Gingitsune: Messenger Fox of the Gods, which is known as Gingitsune in Japan, is an anime based on a manga by Sayori Ochiai. The anime is produced by Diomedea, and it is directed by Shin Misawa.
As of this writing, no one holds the North American distribution license for Gingitsune: Messenger Fox of the Gods.
The series focuses on a high school girl named Makoto Saeki. She lives at a shrine with her father, Tatsuo. Her father is the priest, and her mother had been a shrine maiden; Makoto’s mother died when she was four years old. Makoto is able to see Gintaro, the fox spirit who is the shrine’s herald; however, at the beginning of the series she is the only one who can see him. While Makoto’s father may be the priest at the shrine, he married into the family and as such cannot see Gintaro.
During the series, Makoto becomes friends with two of the girls in her class: Yumi Ikegami and Hiwako Funabashi. Yumi is laid back but stubborn, and she has an interest in animals. Hiwako is a model student from a wealthy family, and she’s also the student council vice-president. She starts out being cold to others because of her strict upbringing, but she changes after becoming friends with Makoto and Yumi. Yumi and Hiwako don’t get along very well at first, but this changes as the series progresses.
In episode four, a boy named Satoru Kamio comes to the shrine to live with Makoto and her father. Like Makoto, Satoru also has the sight, which allows him to see heralds. Haru, a herald from Satoru’s shrine, tags along with him. Satoru starts out being rather distant from others, due to being raised by relatives who mistreated him after his grandfather died. Satoru is also proficient in kendo.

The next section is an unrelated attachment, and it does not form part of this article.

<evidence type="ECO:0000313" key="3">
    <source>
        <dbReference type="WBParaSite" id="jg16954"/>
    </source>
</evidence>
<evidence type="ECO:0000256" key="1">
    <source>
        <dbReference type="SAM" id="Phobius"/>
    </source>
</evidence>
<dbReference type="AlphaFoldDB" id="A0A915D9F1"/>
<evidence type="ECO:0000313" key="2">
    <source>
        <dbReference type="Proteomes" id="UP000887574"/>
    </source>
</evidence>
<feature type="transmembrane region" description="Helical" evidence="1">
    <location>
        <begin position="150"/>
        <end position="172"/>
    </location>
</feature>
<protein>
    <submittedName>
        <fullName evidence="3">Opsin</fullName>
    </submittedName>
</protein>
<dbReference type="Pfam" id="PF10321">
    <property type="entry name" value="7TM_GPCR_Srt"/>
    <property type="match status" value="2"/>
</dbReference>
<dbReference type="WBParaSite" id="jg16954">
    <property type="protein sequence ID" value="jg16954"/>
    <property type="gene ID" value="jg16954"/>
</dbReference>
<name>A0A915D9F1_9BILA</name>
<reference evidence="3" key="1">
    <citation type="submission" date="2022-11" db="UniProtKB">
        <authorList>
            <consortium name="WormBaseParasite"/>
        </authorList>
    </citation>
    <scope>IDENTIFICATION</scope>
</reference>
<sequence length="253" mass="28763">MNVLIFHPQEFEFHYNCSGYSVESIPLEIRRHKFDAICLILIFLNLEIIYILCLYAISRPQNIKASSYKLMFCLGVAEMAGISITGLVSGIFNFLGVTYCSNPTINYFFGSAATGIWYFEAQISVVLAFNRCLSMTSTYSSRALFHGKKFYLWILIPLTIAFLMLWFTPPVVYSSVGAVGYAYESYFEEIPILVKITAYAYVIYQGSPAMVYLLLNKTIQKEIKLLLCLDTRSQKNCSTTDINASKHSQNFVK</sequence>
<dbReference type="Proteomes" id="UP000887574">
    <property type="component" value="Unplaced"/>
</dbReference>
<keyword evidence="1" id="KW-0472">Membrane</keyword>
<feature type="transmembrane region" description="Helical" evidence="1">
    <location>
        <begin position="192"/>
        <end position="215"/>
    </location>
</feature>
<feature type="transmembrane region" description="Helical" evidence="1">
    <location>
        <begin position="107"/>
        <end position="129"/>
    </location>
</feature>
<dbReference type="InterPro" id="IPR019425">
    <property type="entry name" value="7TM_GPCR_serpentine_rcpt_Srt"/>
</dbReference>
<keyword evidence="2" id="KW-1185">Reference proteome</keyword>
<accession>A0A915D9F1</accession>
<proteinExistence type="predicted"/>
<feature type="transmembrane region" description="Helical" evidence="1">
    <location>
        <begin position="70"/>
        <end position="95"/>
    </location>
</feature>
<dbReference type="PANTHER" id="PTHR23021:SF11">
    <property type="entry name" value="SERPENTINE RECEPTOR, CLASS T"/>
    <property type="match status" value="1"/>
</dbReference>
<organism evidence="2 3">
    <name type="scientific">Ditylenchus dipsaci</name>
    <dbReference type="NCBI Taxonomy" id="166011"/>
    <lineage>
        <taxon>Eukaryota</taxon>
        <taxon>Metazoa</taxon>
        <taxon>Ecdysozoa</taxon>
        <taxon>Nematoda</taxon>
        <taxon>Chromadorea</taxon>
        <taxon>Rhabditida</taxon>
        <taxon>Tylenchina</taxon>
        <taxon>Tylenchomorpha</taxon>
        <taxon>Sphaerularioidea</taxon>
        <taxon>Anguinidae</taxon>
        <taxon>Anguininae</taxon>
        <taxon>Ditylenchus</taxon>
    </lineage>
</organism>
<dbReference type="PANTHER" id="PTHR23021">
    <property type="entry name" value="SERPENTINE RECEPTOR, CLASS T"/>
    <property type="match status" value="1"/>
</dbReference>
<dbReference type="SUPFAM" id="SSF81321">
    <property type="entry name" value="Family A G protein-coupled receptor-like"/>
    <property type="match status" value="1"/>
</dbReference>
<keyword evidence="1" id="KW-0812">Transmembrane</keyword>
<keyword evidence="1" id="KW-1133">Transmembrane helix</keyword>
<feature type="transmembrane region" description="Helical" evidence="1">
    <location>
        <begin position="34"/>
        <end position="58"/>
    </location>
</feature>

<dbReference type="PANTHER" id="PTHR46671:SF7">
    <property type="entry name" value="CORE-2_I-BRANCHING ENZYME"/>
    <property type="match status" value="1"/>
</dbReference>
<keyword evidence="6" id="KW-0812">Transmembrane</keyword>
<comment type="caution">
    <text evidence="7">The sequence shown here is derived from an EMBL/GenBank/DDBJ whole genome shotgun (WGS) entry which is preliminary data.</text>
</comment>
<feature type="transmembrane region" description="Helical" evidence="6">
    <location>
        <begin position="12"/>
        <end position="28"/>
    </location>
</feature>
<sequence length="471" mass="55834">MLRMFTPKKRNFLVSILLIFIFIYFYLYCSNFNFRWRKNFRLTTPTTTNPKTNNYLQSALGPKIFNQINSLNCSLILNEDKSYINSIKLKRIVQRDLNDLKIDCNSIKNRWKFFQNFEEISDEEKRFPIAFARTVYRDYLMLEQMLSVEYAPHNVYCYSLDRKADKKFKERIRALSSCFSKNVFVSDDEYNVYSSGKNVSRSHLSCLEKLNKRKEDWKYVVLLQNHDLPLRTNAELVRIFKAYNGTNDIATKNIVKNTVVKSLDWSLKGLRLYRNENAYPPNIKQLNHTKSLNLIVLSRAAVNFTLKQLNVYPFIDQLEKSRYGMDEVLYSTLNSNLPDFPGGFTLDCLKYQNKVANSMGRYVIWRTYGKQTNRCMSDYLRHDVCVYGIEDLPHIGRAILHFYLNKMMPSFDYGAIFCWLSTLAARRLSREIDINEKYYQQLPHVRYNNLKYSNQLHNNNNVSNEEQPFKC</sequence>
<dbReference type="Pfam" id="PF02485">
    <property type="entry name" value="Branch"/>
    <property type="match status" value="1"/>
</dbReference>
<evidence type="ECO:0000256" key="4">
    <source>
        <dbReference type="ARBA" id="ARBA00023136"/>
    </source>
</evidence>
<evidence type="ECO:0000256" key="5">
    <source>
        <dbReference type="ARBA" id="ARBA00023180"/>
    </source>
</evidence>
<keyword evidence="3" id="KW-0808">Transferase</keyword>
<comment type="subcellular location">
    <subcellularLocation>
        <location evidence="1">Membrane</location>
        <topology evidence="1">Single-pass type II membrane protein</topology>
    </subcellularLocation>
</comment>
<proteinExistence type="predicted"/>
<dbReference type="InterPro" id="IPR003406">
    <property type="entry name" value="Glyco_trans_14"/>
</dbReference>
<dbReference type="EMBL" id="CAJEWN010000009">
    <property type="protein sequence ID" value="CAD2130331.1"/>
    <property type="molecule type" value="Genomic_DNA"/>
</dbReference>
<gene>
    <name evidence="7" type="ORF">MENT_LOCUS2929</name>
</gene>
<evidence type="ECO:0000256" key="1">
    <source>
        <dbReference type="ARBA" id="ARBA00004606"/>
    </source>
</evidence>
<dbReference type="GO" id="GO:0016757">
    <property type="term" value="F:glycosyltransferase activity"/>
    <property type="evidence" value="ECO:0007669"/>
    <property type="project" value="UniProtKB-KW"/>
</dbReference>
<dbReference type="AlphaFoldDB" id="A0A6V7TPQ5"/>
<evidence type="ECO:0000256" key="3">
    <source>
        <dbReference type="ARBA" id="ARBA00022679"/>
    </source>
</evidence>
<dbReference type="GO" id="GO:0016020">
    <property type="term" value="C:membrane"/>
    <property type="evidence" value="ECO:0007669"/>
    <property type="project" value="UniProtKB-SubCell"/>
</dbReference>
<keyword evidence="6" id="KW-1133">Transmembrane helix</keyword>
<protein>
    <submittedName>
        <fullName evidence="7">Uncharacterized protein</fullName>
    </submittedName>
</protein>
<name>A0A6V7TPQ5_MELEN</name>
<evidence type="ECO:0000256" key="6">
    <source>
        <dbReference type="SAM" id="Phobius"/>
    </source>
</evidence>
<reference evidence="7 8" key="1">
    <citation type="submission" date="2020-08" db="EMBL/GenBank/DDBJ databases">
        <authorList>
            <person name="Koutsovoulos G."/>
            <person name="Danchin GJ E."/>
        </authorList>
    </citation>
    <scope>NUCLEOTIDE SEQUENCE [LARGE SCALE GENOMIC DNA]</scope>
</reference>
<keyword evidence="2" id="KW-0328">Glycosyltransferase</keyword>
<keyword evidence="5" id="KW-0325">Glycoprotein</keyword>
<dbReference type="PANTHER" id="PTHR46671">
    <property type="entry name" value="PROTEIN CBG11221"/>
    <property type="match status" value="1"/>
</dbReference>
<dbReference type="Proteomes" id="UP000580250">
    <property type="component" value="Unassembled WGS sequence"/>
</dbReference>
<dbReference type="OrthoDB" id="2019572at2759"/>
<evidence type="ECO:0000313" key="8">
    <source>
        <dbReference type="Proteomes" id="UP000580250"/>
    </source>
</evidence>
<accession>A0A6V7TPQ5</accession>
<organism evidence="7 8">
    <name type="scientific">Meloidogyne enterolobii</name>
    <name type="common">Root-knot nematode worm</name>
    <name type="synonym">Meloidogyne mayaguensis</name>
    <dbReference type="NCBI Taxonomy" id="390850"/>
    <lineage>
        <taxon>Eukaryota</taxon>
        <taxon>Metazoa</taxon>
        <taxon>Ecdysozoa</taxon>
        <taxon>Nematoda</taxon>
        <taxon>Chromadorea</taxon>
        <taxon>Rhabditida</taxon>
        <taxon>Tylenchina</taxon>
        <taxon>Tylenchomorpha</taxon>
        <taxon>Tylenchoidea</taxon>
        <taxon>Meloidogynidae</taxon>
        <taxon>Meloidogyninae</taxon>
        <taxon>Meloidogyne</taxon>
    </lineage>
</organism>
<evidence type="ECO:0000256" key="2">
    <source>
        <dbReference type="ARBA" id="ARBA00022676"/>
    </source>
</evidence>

After watching the 12 episodes of the series, I found the characters to be realistic and engaging. I also found myself drawn into the drama that the show presented in many of its episodes. While I enjoyed the series overall, I thought there were some pacing issues with the story, and how some characters and elements were introduced so late in the series, there wasn’t any time to explore these new characters and elements. I wonder if perhaps this series needed to be a little longer in length in order to tell the story.
Admittedly, there’s no true conclusion to the series, but for this kind of a story, I don’t think there necessarily needs to be one.
If Wikipedia is to be believed, the manga is currently ongoing in Japan, and as of this writing, only 10 volumes have been released there. This might help to explain why the series was only 12 episodes in length, why the series had a non-ending, and why some of the pacing issues that I noticed exist.
To me, one of the strengths of Gingitsune: Messenger Fox of the Gods is how the series was willing to delve into Japanese religion and culture; this makes sense, since the main character lives in a shrine. As a Westerner, I enjoyed learning about these aspects that I probably wouldn’t find out much about otherwise. This series is able to provide that kind of education for a viewer, but it’s still an enjoyable and entertaining viewing experience. It doesn’t feel like you’re being “hit over the head” with it.
Overall, I enjoyed Gingitsune: Messenger Fox of the Gods quite a bit, even with the flaws that the series has. It’s a series I wouldn’t mind watching again and owning in my anime home video collection; however, as I stated at the beginning, no one holds the North American distribution rights for the series.
Unfortunately, I think the elements that I have really liked about this series, such as the insight it gives into the Japanese religion and culture, are what is keeping a North American distributor from licensing it. However, I’ll keep hoping that at some point, a licensor takes a chance and picks up this series for a North American home video release.